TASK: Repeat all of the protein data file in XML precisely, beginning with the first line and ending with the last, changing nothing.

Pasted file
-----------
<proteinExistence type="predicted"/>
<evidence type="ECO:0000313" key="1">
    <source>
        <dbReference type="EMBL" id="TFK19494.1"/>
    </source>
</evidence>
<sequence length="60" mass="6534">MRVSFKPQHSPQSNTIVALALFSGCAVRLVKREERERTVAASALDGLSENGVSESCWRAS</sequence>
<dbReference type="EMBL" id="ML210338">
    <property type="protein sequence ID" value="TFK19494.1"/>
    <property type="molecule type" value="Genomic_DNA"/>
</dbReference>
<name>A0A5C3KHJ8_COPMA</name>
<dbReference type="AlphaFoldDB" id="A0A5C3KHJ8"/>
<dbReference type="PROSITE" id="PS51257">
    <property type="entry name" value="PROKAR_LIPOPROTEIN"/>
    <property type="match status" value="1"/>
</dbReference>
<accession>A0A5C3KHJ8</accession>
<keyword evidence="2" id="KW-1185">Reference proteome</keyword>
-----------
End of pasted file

<proteinExistence type="predicted"/>
<evidence type="ECO:0000313" key="1">
    <source>
        <dbReference type="EMBL" id="TFK19494.1"/>
    </source>
</evidence>
<sequence length="60" mass="6534">MRVSFKPQHSPQSNTIVALALFSGCAVRLVKREERERTVAASALDGLSENGVSESCWRAS</sequence>
<dbReference type="EMBL" id="ML210338">
    <property type="protein sequence ID" value="TFK19494.1"/>
    <property type="molecule type" value="Genomic_DNA"/>
</dbReference>
<name>A0A5C3KHJ8_COPMA</name>
<dbReference type="AlphaFoldDB" id="A0A5C3KHJ8"/>
<dbReference type="PROSITE" id="PS51257">
    <property type="entry name" value="PROKAR_LIPOPROTEIN"/>
    <property type="match status" value="1"/>
</dbReference>
<accession>A0A5C3KHJ8</accession>
<keyword evidence="2" id="KW-1185">Reference proteome</keyword>